Students and professors from the University of Montana learn about how people are dealing with life and livelihoods under dynamic conditions

Super Trees, To the Rescue!!!

January 10, 2012

Story By Aly Heare

“If you cant go around it you have to go through it. Squish….squish…..squish.” An old childhood song plays in my head as I forge the path through the muck separating me from the mangroves. As I sink deeper and deeper into the black muck of the mangrove forest I realize that I may have gotten in over my head (figuratively speaking, not literally) as I sink deeper and deeper into the soil. But the song keeps its tune in my head and my feet move to the lyrics. With a few hints from the local boys I make it across to the other side, covered in mud, but back on solid ground.

Once back on the gloriously solid path I realize the cliché does apply “The grass is greener on the other side” for I have forged the path into a young mangrove forest. The two dominant species in this coastal region is the melaleuca and rhizophora mangrove with roots that go every which way, like a spider that is just waiting to run. The trunks are a hard wood that splits over and over again pushing their own path to the sky, fighting for their fair share of the every evasive sunlight. The number of trunks from a single rhizophora is dependent on the amount of sunlight (photosynthesis) the tree receives while still young, the more sun the merrier. The forest is still very young but already the competition is fierce for the coveted sunlight.

About fifty years ago many of Vietnam’s mangrove forests had to replanted due to the dual effects of the local deforestation and the American War (what we call the Vietnam War). During the war the US destroyed nearly 160,000 hectares with harmful chemicals such as Agent Orange and Napalm in an attempt to seek out the Viet Cong. The effects from these chemicals on the forest were so devastating that the country thought it would take over 100 years to regrow the mangroves back to their previous glory. But do not doubt the soil of Vietnam, for it is better than any Miracle Grow I’ve ever seen. There is now an estimated 295,447 hectares of forested land in Mekong Delta.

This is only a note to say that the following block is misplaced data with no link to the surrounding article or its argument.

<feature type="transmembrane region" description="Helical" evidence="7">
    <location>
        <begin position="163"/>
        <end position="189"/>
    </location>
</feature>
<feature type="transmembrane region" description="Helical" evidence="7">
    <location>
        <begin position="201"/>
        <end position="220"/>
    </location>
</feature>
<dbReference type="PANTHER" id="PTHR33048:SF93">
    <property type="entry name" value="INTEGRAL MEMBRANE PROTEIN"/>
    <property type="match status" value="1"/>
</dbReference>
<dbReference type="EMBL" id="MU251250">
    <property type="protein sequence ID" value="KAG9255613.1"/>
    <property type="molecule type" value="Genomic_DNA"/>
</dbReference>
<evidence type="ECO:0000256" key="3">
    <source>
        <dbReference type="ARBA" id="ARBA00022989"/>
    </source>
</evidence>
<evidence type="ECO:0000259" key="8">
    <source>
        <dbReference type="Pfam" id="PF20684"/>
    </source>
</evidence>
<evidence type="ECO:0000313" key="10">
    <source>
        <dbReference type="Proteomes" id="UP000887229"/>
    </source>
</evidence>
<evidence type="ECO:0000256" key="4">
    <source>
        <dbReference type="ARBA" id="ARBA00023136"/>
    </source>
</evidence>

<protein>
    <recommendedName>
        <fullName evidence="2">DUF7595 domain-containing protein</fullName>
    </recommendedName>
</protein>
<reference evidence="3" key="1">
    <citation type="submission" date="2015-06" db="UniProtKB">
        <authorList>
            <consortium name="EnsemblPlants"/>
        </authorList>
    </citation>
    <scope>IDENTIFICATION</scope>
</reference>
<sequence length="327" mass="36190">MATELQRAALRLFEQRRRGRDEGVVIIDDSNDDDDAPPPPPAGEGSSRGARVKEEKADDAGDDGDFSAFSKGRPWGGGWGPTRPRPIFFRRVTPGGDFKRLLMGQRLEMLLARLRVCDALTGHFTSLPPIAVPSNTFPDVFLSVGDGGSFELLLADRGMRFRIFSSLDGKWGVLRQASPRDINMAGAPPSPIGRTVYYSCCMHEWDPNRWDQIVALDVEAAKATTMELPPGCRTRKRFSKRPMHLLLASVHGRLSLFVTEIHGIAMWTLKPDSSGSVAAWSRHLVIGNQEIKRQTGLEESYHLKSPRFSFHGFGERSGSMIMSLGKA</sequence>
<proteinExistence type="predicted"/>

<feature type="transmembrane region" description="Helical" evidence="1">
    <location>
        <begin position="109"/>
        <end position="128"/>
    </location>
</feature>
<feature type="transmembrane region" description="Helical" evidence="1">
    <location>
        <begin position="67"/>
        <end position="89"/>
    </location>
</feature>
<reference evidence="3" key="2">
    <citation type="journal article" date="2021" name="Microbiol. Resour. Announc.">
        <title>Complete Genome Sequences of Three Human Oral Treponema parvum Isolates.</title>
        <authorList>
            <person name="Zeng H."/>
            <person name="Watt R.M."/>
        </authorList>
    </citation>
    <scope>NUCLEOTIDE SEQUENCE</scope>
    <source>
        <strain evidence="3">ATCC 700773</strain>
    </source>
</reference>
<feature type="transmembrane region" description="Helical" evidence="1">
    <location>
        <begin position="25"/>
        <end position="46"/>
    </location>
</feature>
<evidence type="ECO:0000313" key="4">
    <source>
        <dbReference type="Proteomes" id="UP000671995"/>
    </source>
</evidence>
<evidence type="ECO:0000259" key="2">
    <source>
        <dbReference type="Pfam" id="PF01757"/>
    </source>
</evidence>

Mangroves are the super power of Vietnam, the saving grace against some of the issues presented by climate change. Mangroves grow thick and long along the coast providing a buffer zone to tropical storms. Mangroves also provide a prime protective alcove to many species increasing the biodiversity of the area. But the magical powers of the mangroves don’t stop there, the mangrove forests prevent soil erosion and the acidification of topsoil and surface water. Mangroves are not the whole solution for Vietnam but they are a major step in the right direction.

Replanting of the mangroves is in the works but so is a huge dike along the coast. This wall of concrete is meant to buffer tropical storms and hold back some of the projected sea level rise but at the expense to the expansion of the mangroves. The wall is too big a barrier to cross to expand their number and to do their super power like jobs. So where should the line be drawn between human made solutions and the ones offered by nature?

As I stand under the thick canopy of the melaleuca and rhizophora mangroves covered from here to there in their nutrient rich mud I speculate how big their role will be in Vietnam’s approach to climate change. Dr. Be, a professor from Can Tho University, stays positive in his outlook on mangroves and their ecological effects. Even now their super powers are being better incorporated into the livelihoods of the Vietnamese people with new aquaculture practices. As I stand beneath the sun-blocking canopy I am comforted by the realization that there is so much hope for the mangroves and Vietnam as a whole when addressing climate change, for they have a super hero on their side.

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